THE Government has broken its coronavirus contract with the British people. It unequivocally stated that the lockdown was essential only in order to stop the NHS being overwhelmed and unable to cope.
That was the only test, the only justification, for a livelihood-and-wealth-destroying lockdown.
The NHS is now coping admirably well after a huge and laudable effort, aided by the Army. The new facilities available are barely having to be used, thank goodness. Intensive care unit (ICU) capacity is no longer an issue.
The Government has not produced any evidence that the lockdown has had a material effect on the spread of the virus. It has been widely published elsewhere that countries that avoided an indiscriminate lockdown, such as Sweden and the Netherlands, show no worse a pattern of disease spread.
According to Professor Johan Giesecke, as Will Jones reported yesterday on TCW, the UK’s policy on lockdown is not evidence-based.
Last week, a three-week extension to the lockdown was pre-briefed to the media and announced with an insouciance that suggested that little, if any, discussion of the prior lockdown terms it had given to the people, or of the accountability such a solemn promise entails.
Quite arbitrarily, the Government added four more conditions for ending the lockdown, none of which on its own could justify the lockdown, and one of which, according to the stand-in Prime Minister Dominic Raab, was the ‘need to be confident that any adjustments to the current measures will not risk a second peak of infections that overwhelm the NHS’.
Yet neither he nor anyone else would be able to say with a high degree of confidence that a second peak could not occur in any circumstances.
What he could have said with confidence, however, is that by then the NHS would be better prepared. It is a far too subjective a test; and so is the fourth, to do with NHS ‘operational challenges’ being met and which specifically relates to the delays in acquiring PPE equipment.
Rarely does the chronically and inherently inefficient NHS admit to such challenges being met. There is always more to be done. This makes it a scandalously open-ended criterion for keeping the lockdown in place.
For none of the tests to include the impact on the economic, social and psychological welfare of the 99.5 per cent of the population who, according to the latest forecasts, are not going to die of Covid-19, is negligent to the point of criminality. How can the welfare of the population not be a factor in a decision even to ease, let alone end, the lockdown?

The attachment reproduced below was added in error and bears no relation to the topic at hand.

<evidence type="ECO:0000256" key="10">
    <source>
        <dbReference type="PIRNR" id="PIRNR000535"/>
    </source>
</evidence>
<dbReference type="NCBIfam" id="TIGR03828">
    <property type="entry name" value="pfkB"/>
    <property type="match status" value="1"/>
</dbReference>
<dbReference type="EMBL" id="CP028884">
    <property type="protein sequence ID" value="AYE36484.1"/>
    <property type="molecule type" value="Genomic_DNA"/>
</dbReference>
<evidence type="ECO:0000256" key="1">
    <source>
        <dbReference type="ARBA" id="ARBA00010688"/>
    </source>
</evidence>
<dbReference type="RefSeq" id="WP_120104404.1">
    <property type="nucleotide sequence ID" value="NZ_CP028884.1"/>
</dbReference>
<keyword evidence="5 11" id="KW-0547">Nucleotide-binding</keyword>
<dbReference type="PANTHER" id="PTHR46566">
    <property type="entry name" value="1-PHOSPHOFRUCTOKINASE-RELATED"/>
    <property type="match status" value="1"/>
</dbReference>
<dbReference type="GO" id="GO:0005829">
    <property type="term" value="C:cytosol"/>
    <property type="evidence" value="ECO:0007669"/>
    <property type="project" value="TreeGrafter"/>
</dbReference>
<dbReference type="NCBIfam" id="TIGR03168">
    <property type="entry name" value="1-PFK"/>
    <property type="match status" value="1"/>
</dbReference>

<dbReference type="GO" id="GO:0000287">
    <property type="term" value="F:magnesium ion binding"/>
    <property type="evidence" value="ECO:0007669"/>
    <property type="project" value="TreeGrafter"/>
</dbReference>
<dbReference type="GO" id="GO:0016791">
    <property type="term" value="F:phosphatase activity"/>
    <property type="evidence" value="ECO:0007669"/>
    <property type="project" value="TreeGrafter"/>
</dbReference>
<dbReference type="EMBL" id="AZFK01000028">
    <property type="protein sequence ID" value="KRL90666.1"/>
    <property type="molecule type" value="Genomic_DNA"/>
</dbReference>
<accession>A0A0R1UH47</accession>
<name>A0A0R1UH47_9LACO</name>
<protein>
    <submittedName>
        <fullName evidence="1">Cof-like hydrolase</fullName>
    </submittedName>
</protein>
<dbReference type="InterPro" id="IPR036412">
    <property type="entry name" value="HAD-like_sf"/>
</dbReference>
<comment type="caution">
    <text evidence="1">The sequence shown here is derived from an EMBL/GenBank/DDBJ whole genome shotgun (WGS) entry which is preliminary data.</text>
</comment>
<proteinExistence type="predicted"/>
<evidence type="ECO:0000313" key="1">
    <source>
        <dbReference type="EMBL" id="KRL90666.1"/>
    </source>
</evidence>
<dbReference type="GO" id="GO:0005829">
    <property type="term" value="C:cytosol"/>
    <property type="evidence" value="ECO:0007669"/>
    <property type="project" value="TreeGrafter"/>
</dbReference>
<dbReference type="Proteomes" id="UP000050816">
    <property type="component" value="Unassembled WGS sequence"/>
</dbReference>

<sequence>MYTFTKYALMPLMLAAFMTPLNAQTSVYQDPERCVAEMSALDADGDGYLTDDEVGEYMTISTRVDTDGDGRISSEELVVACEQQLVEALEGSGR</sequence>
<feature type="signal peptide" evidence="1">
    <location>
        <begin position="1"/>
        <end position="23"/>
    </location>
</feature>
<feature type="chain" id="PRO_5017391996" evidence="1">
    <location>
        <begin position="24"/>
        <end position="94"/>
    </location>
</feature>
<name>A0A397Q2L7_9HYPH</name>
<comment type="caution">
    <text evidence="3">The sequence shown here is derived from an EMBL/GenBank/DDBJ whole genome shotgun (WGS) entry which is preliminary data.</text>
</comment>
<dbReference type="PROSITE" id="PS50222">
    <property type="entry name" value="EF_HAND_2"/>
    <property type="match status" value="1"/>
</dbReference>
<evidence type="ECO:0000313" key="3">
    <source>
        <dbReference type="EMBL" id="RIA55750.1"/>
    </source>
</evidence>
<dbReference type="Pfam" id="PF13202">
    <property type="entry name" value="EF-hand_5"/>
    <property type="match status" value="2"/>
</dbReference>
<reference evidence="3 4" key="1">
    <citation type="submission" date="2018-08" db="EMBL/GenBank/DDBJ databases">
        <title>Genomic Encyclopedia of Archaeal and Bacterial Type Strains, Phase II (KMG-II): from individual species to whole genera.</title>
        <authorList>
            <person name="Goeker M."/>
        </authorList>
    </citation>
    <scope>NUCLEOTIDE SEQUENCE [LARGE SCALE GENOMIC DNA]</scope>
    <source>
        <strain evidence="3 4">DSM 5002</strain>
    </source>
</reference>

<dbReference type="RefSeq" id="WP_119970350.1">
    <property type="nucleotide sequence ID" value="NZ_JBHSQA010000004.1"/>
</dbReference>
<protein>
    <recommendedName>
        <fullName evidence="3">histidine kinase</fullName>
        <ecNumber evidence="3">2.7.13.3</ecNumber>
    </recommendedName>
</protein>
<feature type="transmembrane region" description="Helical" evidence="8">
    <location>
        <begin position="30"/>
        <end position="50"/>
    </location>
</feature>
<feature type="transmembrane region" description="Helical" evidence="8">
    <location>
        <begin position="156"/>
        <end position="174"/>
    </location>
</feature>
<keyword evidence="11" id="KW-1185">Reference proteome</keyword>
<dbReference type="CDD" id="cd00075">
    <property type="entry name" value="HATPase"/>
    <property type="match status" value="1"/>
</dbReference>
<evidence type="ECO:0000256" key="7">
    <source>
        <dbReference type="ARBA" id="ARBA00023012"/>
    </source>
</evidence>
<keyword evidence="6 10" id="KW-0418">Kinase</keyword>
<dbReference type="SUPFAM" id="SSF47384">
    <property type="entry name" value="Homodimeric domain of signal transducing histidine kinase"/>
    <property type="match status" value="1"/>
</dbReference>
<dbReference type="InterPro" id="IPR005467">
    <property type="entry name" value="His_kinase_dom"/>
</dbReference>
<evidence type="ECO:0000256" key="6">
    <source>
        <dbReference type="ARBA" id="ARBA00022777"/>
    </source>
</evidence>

The Government does not deserve to be in government and, if some journalists are to be believed, in actuality it is not. It seems to have been hived off to a few public health experts and questionable scientists whose sole interest is the disease numbers and the health system. Their understandable monomania explains why nothing else is being considered.
It is astonishing that Raab and his colleagues are now allowing those responsible for the Government’s mistakes to dictate how a problem that is their own fault and over which they have no expertise should be resolved.
Yet the rest really matters. Jobs, education, welfare, and income to the Government from economic activity to pay for it all, are critical, even for short periods.
The scientists have no accountability to the people and government ministers have given up theirs. Of course, life is so much easier for politicians if they duck difficult decisions and claim to be following scientific advice. But as TCW has pointed out before, experts disagree, their advice changes, and they should not be allowed to dictate what in the end must be political judgments and decisions.
Professor Neil Ferguson, whose report panicked the Government into introducing these draconian lockdown measures, has not been held to account for his team’s pessimistic and wildly incorrect forecasting record.
These forecasts for the UK’s 2001 foot-and-mouth outbreak led to the unnecessary deaths of millions of animals. https://www.spectator.co.uk/article/six-questions-that-neil-G -should-be-asked#
He has not been held to account for that, or for his highly-exaggerated but influential estimate that 65,000 people in the UK could die of swine flu (457 did die). In 2005, he suggested that 200million people worldwide could die from bird flu, yet the estimated global death toll was below 500.
We could be close to the peak in the rate of coronavirus deaths. The number of daily cases reported has been close to flatlining for the month of April, with the average for the month lower than seven of the 18 days recorded for April. A similar but lagging pattern is visible in the number of deaths. The situation in the worst-affected countries of France, Spain and Italy is also rapidly improving.
If the new and now lower UK deaths forecast from the US-based Institute for Health Metrics and Evaluation (IHME) is correct, then we are approaching the halfway mark and therefore would be near the peak, assuming a normal statistical distribution.
This marked slowdown in the spread of the disease should have been enough to see some easing of the restrictions and a clear plan for the rapid end to the whole lockdown nightmare.
Ministers, including the Prime Minister, worried about a second wave, seem more in awe of forecasters with worst-case scenarios that are usually wrong, and of the hostile and hysterical media that reports them, than of their own accountability. They are much happier to break their word and recklessly risk the long-term welfare of the whole nation.